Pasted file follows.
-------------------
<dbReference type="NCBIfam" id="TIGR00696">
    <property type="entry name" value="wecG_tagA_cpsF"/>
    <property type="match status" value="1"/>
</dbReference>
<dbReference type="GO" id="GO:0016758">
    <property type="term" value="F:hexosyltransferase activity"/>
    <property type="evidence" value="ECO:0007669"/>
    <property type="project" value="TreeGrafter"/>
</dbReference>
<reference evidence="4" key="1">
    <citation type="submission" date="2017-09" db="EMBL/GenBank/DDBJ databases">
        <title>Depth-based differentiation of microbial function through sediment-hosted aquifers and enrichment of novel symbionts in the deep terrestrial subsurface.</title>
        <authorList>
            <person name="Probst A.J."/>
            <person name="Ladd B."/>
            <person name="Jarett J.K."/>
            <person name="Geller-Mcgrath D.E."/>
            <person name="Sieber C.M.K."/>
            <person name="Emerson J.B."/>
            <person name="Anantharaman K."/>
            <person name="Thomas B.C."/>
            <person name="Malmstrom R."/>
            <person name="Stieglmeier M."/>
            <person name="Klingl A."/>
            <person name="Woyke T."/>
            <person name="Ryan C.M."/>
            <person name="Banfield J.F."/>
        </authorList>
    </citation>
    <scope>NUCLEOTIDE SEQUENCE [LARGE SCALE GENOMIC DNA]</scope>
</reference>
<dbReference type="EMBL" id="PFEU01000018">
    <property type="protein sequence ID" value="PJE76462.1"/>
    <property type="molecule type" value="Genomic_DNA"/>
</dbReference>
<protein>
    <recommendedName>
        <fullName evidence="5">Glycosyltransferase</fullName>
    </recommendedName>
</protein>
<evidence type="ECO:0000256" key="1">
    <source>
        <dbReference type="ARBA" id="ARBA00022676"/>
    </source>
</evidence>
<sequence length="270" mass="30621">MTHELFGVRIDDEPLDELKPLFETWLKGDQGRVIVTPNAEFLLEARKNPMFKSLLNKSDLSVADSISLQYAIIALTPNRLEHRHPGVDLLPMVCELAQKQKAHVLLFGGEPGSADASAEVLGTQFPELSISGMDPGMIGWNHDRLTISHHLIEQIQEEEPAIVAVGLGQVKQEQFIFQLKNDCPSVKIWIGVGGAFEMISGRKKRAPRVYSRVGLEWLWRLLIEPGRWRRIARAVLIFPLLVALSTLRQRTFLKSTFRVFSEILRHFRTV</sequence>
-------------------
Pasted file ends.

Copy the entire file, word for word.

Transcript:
<dbReference type="NCBIfam" id="TIGR00696">
    <property type="entry name" value="wecG_tagA_cpsF"/>
    <property type="match status" value="1"/>
</dbReference>
<dbReference type="GO" id="GO:0016758">
    <property type="term" value="F:hexosyltransferase activity"/>
    <property type="evidence" value="ECO:0007669"/>
    <property type="project" value="TreeGrafter"/>
</dbReference>
<reference evidence="4" key="1">
    <citation type="submission" date="2017-09" db="EMBL/GenBank/DDBJ databases">
        <title>Depth-based differentiation of microbial function through sediment-hosted aquifers and enrichment of novel symbionts in the deep terrestrial subsurface.</title>
        <authorList>
            <person name="Probst A.J."/>
            <person name="Ladd B."/>
            <person name="Jarett J.K."/>
            <person name="Geller-Mcgrath D.E."/>
            <person name="Sieber C.M.K."/>
            <person name="Emerson J.B."/>
            <person name="Anantharaman K."/>
            <person name="Thomas B.C."/>
            <person name="Malmstrom R."/>
            <person name="Stieglmeier M."/>
            <person name="Klingl A."/>
            <person name="Woyke T."/>
            <person name="Ryan C.M."/>
            <person name="Banfield J.F."/>
        </authorList>
    </citation>
    <scope>NUCLEOTIDE SEQUENCE [LARGE SCALE GENOMIC DNA]</scope>
</reference>
<dbReference type="EMBL" id="PFEU01000018">
    <property type="protein sequence ID" value="PJE76462.1"/>
    <property type="molecule type" value="Genomic_DNA"/>
</dbReference>
<protein>
    <recommendedName>
        <fullName evidence="5">Glycosyltransferase</fullName>
    </recommendedName>
</protein>
<evidence type="ECO:0000256" key="1">
    <source>
        <dbReference type="ARBA" id="ARBA00022676"/>
    </source>
</evidence>
<sequence length="270" mass="30621">MTHELFGVRIDDEPLDELKPLFETWLKGDQGRVIVTPNAEFLLEARKNPMFKSLLNKSDLSVADSISLQYAIIALTPNRLEHRHPGVDLLPMVCELAQKQKAHVLLFGGEPGSADASAEVLGTQFPELSISGMDPGMIGWNHDRLTISHHLIEQIQEEEPAIVAVGLGQVKQEQFIFQLKNDCPSVKIWIGVGGAFEMISGRKKRAPRVYSRVGLEWLWRLLIEPGRWRRIARAVLIFPLLVALSTLRQRTFLKSTFRVFSEILRHFRTV</sequence>